One of the many beauties of live streaming is that it’s given individuals and organizations a way to reach their audiences without traditional and expensive TV avenues. Anyone at home, or on the go, can experience previously unavailable content with just a few clicks or taps on their computers, tablets, and mobile phones. At the Yale School of Music, this means family, friends, and the general public all around the world can watch performances while they happen. In the words of one viewer, “Bravo!! A wonderful experience. It was better than being there. These streams allow us to watch our grandson play with the Philharmonia without traveling 1000 miles.”
Yale School of Music is a graduate school within Yale University where some of the world’s finest professional musicians learn their craft. The school started live streaming video in 2010 (audio-only streams began earlier than that). Beginning with select concerts and student recitals, the school now streams every concert and recital given by students and faculty, as well as several special events throughout the year.
In 2017, the school produced 243 different live streams to viewers in 37 countries over the span of just 9 months, with 158 days of total viewing time. During the spring student recital season, it’s not uncommon for 3 live streams to be happening simultaneously.
Some of the most highly produced live streams are that of the school’s monthly Yale Philharmonia orchestra concerts.
Coming from a background in concert and event video productions, Travis Wurges, Yale School of Music’s lead video producer, directs the live broadcasts, and manages the tech behind the live streams along with the lead audio engineer Matt LeFevre.
“Our goal as the Media Production team is to provide a high quality, engaging experience that rivals actually being here in the hall,” says Wurges. “Top quality, amazing audio is actually the most important part of what we do,” he adds. “As the video guy it pains me to say that. But, with Classical music especially, the visuals must enhance the sound, not detract from it. Here, sound is not just ‘the noise with the picture,’ as it’s often treated in the production world.”
Why Do They Stream?
“Live streaming began as an outgrowth of the vision set forth by Dean Robert Blocker, who believes that music should be shared with the world, not kept to ourselves,” Wurges explains. “We recognize that live streaming is the best, and most effective method to do that.”
How Do They Do It?
Providing an engaging, technically solid live experience isn’t easy, especially when the Media Production team handles multiple concert halls and cameras all feeding into the master control room. But they devised an intricate system that allows for live switching of every camera in every hall. Here’s what they use:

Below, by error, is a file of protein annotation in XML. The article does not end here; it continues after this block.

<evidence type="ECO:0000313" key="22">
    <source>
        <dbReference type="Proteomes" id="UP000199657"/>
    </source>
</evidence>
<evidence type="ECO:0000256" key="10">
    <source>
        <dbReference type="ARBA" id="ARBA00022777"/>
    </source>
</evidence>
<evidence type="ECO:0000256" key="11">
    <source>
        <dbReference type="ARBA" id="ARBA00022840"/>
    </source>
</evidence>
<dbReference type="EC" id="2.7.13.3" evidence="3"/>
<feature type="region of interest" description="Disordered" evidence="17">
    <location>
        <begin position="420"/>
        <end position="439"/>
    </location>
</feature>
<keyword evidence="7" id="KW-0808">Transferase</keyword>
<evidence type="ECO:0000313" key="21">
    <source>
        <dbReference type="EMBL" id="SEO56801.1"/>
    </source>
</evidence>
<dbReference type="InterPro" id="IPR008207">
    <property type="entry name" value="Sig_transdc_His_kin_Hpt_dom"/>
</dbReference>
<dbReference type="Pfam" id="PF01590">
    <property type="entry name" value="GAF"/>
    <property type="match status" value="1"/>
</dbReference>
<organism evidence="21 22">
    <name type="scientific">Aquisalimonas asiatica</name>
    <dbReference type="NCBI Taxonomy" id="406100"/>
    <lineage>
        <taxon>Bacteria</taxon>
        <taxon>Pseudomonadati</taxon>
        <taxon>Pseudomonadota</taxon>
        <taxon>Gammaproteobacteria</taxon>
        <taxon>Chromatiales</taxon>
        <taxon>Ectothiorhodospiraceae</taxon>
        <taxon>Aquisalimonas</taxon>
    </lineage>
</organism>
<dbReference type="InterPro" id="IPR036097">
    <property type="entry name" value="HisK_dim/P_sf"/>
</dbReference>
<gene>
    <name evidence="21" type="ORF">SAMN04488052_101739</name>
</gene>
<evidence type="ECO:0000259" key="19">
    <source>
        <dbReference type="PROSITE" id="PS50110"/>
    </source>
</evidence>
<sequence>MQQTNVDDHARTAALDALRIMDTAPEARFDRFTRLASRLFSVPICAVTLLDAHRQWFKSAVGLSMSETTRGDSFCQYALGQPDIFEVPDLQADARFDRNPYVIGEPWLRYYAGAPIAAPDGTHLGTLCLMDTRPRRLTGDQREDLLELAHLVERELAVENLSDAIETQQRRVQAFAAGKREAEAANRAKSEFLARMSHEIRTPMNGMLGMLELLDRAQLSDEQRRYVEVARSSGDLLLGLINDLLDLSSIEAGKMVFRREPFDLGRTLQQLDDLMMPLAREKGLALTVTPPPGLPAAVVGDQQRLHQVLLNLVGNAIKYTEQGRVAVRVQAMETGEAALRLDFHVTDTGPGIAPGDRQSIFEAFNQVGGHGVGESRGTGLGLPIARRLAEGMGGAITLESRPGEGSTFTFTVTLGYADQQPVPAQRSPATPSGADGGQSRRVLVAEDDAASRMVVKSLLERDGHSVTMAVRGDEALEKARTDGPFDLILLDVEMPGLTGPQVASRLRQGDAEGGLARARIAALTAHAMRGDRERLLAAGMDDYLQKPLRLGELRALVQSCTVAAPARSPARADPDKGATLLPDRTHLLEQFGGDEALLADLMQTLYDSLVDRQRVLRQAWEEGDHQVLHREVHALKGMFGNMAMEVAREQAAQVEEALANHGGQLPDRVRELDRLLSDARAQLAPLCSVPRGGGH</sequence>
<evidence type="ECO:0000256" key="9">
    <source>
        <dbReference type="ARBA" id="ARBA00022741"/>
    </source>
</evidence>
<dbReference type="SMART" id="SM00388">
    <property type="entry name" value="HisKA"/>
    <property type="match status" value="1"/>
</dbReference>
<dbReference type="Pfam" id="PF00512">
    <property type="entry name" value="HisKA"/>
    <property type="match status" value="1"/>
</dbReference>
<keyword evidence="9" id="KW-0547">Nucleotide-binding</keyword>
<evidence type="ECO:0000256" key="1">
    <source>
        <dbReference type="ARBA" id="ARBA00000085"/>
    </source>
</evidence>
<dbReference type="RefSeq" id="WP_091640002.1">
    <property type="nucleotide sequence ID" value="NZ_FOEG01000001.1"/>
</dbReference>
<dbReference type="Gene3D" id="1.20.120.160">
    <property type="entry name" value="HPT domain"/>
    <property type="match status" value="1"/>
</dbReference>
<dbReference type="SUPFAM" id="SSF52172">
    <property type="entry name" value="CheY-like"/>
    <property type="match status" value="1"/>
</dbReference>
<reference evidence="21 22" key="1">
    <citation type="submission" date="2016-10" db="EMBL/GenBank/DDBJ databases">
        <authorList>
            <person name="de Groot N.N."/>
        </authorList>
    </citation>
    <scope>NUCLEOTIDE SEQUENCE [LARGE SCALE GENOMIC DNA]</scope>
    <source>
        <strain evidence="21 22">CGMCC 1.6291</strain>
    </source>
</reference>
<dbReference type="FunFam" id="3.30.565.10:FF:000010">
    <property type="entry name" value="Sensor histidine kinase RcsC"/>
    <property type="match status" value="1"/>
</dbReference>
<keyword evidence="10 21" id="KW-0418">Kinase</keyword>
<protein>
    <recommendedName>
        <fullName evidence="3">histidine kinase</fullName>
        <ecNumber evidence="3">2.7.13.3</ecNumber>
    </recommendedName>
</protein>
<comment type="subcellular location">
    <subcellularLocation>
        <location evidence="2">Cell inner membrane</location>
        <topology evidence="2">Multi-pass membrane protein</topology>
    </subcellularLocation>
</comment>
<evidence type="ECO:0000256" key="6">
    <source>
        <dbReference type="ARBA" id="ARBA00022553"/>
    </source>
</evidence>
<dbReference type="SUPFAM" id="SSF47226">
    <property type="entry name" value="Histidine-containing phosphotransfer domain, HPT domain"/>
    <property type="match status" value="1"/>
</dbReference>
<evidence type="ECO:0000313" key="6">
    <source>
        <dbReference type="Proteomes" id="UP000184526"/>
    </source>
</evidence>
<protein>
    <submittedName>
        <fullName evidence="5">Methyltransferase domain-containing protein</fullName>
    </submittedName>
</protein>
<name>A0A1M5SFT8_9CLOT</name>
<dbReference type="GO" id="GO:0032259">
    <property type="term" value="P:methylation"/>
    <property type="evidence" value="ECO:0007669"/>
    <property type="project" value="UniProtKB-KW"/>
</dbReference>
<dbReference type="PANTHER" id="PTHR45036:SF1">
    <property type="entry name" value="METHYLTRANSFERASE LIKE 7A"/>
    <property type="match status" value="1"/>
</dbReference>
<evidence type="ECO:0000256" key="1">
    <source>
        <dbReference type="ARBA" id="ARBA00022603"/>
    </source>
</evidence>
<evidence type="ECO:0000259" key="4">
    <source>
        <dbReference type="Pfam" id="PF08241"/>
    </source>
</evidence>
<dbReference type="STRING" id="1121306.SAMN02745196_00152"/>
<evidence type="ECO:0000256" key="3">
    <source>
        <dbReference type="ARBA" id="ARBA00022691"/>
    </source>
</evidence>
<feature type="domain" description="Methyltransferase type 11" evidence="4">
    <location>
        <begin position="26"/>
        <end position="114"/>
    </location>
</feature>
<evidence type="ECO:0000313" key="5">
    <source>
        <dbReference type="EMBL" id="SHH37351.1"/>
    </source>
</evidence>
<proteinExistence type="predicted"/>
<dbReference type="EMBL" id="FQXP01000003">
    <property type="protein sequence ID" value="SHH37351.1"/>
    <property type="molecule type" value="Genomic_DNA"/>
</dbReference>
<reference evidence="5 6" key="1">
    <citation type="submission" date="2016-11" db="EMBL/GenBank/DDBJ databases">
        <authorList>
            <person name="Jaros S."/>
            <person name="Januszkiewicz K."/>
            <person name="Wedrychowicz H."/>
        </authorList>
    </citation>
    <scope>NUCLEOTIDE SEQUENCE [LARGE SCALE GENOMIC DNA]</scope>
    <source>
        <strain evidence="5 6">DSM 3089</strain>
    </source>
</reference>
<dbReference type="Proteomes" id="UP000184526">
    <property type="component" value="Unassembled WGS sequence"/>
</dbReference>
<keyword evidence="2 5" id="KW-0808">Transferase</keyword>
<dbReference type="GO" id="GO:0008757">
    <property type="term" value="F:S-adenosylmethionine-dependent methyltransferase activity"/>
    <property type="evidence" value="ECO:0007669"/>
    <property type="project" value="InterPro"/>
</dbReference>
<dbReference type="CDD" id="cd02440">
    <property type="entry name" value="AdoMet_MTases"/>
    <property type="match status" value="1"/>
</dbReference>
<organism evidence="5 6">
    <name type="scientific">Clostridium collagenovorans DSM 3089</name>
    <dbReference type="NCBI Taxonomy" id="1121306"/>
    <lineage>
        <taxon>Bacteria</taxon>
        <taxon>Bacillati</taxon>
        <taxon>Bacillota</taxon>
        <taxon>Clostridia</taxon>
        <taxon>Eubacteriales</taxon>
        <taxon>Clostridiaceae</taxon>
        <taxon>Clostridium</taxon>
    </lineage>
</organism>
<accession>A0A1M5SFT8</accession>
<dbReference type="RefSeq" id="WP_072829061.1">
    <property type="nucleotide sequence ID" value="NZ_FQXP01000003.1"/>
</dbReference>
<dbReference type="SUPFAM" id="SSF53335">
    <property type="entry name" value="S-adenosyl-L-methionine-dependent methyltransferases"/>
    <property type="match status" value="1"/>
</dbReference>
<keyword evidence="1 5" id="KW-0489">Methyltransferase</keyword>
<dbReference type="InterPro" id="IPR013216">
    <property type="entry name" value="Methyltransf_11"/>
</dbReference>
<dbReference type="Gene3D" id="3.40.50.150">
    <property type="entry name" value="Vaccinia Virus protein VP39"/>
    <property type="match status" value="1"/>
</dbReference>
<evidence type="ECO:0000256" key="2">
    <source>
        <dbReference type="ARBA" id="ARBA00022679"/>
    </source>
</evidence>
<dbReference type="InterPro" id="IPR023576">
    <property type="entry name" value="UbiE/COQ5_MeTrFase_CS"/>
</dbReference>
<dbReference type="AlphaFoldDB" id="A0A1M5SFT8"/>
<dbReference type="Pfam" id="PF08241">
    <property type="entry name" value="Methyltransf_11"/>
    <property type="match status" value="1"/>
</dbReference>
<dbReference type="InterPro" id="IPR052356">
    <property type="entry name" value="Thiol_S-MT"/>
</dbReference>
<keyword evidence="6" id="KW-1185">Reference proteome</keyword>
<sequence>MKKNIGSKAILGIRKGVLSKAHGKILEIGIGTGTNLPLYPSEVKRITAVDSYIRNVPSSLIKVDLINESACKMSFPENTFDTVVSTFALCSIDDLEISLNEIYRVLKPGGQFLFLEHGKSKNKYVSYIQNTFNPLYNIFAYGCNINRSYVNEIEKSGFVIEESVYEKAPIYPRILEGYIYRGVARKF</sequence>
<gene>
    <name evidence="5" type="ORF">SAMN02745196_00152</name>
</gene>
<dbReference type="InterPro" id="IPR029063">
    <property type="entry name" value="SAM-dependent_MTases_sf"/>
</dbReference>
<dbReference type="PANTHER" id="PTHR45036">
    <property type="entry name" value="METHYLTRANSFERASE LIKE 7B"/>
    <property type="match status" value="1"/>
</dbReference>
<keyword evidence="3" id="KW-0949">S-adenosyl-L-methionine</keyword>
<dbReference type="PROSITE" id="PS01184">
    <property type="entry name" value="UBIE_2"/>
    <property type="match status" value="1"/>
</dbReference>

- 10 Panasonic HE130 PTZ cameras
- AJA Kumo 64x64 3G-SDI router
- Blackmagic 2 ME switcher
- Teradek T-Rax with 4 encoders cards
- AJA KiPro Rack file-based recorders
- Wowza Streaming Cloud
Depending on the performance and the venue, the team utilize between 1 to 7 PTZ cameras.
The signals first pass through the AJA Kumo 64x64 router, of which most of the 64 SDI inputs and 64 SDI outputs are actually used up for whole operation. From the router, they get redistributed to the Blackmagic switcher for switching between the different cameras. The final program output is then sent to 1 of the 4 Teradek T-Rax encoders, which streams a 1080p30 (256kbps audio) 8Mbps video feed to the Wowza Streaming Cloud.
Wowza’s cloud-based platform transcodes the signal and generates 5 different HLS renditions. The appropriate one is automatically delivered to each viewer depending on their streaming device/connection.
- 4000Mbps: 1920x1080, 256k audio, high h264 profile
- 2600Mbps: 1280x720, 256k audio, high h264 profile
- 1600Mbps: 896x504, 256k audio, main h264 profile
- 1024Mbps: 640x360, 128k audio, main h264 profile
- 512Kbps: 512x288, 128k audio, baseline h264 profile
Old Roots, New Technology
It’s almost ironic to think that the the United State’s third-oldest institution of higher education, founded 317 years ago (and 75 years before the country was) can be so adaptive. But the vision that their School of Music champions is a testament to what makes Yale the international leader that it is today.
“As one of the world’s top conservatories for classical music, students come here to learn from, and be mentored by, artists and faculty who are the leaders in their field. The school had the foresight to create an audio recording studio almost 60 years ago, and building on that legacy, we work to continuously enhance our audio and video production capabilities to serve the our phenomenal students, faculty, and alumni.”
According to Wurges, one of the most essential parts of Yale’s setup is the Teradek T-Rax encoder. “With the intensity of our streaming schedule, and the high expectations of our audience, major stability issues with previous encoders from several different brands were unacceptable.“
Designed for enterprise broadcast professionals, the T-Rax is a rack-mounted, high-performance streaming encoder that delivers video over IP to either online destinations or decoders. The school chose the T-Rax for its reliability and robust performance in broadcast workflows. Wurges said, “I sometimes even forget it’s there, because it has streamed hundreds of concerts flawlessly since installing it 2 years ago. Which is a wonderful thing when it comes to such a critical piece of the operation.”